By Diana Morris
With the number of Baltimore City homicides spiking to 274 so far this year, it is not a second too soon to change our approach to public safety in Baltimore. That’s why it was great news that newly appointed police commissioner Kevin Davis was among 130 national law enforcement leaders who made a joint call this week to reduce skyrocketing incarceration rates. “Too many people are behind bars that don’t belong there,” the group, called Law Enforcement Leaders to Reduce Crime and Incarceration, declared this week before meeting with President Obama at the White House.
Police, like prosecutors, have tremendous discretion, and they should use that discretion to take actions that truly advance public safety. Arrests for drug possession and even for intent to distribute drugs simply clog up the system and do not provide real protection to any of us. For years, people have observed that the “broken window theory,” which supports arrests for minor violations to create an atmosphere of law and order, not only contributes to distrust of police and citizen harassment but, more importantly, does not touch the violent crime that most needs attending. While it is satisfying to see that theory now discredited—a position that the Open Society Institute and our grantees have always held—the real challenge is to ensure that it is not just police leadership, but the rank and file, that recognizes what our priorities must be.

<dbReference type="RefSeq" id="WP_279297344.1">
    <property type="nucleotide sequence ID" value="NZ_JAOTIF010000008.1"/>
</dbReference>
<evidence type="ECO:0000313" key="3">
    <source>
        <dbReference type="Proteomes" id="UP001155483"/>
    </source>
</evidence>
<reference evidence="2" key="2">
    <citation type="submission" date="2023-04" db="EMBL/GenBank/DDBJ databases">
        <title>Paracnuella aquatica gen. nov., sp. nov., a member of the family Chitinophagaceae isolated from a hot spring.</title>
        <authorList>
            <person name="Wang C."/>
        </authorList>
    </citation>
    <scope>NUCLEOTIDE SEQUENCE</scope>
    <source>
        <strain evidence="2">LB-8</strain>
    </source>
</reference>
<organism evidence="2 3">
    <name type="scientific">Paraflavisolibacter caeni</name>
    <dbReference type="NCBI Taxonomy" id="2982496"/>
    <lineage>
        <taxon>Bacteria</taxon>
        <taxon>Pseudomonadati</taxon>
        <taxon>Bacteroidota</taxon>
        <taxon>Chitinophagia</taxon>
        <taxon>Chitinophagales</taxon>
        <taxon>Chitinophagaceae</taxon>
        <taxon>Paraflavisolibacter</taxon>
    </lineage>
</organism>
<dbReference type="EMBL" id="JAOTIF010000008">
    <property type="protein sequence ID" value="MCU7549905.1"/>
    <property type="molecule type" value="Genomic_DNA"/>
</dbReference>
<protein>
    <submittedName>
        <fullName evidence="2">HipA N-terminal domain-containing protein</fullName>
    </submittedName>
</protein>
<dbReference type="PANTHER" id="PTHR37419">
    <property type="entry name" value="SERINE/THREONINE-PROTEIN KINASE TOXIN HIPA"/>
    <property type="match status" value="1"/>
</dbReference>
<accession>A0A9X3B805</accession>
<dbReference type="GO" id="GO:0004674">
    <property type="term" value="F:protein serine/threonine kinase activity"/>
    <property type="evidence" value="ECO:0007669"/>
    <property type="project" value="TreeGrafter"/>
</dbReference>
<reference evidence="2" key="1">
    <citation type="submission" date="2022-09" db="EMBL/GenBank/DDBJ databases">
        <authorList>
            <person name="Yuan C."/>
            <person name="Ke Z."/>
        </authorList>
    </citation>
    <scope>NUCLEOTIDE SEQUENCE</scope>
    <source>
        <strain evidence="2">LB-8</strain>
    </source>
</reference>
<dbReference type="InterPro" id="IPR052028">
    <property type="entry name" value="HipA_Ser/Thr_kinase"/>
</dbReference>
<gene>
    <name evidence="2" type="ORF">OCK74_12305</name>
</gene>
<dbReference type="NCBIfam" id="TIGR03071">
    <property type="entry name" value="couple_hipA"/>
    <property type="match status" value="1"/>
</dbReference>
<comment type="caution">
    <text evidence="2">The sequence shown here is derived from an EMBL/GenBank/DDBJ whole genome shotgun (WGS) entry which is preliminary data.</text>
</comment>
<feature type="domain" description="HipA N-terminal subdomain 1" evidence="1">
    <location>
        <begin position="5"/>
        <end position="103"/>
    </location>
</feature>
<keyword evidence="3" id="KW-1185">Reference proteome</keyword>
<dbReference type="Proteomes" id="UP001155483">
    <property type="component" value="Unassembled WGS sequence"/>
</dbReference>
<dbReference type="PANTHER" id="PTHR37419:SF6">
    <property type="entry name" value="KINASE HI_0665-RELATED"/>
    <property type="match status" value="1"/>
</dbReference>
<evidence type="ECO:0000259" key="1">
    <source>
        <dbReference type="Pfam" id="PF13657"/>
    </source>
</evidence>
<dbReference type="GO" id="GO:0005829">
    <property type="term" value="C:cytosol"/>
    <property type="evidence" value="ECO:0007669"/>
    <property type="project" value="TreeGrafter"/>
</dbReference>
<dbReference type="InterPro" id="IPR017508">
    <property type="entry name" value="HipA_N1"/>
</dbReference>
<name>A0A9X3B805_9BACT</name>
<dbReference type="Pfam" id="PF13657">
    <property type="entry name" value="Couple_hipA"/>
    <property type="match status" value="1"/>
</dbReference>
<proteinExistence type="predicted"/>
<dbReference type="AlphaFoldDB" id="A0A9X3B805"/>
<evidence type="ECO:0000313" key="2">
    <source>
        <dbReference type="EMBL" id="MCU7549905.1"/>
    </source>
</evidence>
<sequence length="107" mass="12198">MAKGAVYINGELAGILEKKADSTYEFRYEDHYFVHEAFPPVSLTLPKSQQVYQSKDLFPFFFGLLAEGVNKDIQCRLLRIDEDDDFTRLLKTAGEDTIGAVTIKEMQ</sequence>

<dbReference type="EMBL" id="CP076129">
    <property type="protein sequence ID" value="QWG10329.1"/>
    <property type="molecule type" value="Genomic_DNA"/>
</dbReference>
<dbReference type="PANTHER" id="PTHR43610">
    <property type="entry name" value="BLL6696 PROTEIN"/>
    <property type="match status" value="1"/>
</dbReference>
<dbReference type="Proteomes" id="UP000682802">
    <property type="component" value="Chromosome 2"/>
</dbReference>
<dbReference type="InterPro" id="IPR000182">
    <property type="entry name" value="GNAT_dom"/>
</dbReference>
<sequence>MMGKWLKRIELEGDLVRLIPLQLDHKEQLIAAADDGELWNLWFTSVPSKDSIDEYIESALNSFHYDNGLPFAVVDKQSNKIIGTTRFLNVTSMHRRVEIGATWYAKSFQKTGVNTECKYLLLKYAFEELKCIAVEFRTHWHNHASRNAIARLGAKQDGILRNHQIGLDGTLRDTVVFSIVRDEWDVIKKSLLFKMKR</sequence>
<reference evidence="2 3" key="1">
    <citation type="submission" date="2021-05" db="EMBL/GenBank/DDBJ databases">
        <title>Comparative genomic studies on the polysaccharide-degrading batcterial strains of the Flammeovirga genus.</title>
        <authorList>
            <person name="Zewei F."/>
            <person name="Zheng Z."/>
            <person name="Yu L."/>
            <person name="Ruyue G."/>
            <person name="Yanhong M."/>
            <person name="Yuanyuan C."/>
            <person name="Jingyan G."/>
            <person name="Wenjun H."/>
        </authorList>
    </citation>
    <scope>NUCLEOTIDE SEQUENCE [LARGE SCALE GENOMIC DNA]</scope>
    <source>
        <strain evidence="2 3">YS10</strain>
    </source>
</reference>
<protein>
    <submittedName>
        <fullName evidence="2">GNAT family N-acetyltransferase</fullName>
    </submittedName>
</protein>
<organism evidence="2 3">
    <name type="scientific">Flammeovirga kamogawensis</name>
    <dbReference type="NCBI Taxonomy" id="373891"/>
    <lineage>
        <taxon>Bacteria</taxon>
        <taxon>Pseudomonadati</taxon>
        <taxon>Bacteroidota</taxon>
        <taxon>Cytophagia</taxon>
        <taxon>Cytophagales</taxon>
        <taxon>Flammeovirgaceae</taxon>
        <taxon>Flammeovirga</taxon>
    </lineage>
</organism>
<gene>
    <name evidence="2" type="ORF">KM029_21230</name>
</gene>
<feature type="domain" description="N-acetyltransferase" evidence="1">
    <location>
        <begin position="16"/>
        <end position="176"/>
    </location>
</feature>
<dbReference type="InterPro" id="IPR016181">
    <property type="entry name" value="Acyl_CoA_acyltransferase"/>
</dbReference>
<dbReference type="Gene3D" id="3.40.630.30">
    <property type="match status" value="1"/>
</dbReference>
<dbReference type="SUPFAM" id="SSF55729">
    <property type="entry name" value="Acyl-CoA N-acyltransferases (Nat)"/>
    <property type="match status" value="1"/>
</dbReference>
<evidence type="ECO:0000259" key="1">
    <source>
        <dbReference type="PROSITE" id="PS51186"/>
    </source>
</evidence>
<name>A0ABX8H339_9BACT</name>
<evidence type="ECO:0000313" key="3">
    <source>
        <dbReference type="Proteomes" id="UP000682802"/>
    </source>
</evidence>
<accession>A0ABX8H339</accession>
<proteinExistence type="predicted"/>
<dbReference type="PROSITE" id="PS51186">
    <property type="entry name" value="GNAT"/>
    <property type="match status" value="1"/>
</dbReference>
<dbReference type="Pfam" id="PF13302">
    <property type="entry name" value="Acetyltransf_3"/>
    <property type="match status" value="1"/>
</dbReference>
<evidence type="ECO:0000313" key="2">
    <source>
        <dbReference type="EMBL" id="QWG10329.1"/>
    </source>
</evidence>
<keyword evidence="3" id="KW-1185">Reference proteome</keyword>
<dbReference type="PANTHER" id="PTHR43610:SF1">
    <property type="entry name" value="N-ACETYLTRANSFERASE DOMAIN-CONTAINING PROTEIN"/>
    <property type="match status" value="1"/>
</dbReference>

It is easy to see that a new paradigm is finally taking hold to replace the destructive and ineffective War on Drugs approach. As Commissioner Davis has said, legislators have an important responsibility now to amend laws that currently impose harsh sentences on low-level offenders, destroying chances of good employment, family stability and the city’s reputation in the process. But the police can use their discretion to make an immediate difference by adopting policies and practices that truly achieve public safety. There is a call from all directions—from Commissioner Davis, community members, advocates and OSI—for community policing. That is important, but only a first step—a statement of philosophy. What matters is how community policing will be implemented.
Using their discretion, police can choose to replace citizen harassment with respect, to refer people with behavioral health problems to treatment rather than to jail, and to show the community clearly that their first priority is to protect residents from true threats to public safety by focusing on crimes involving violence. Police Commissioner Davis has called for community policing to begin to repair the force’s broken relationships with the community. Moving from the self-image of being a “warrior” to being a “guardian” of community safety will require a concerted effort by the rank and file. And, it will require the resolve and full support of Commissioner Davis, precisely the kind of leadership the city needs to move forward. For our part, the Open Society Institute is willing to support police training that will accelerate this process.
As the press conference with police chiefs from around the country demonstrated, this approach has a groundswell of national support. What matters now is how the Baltimore police put this change into practice. The whole community is watching…and so is the Department of Justice.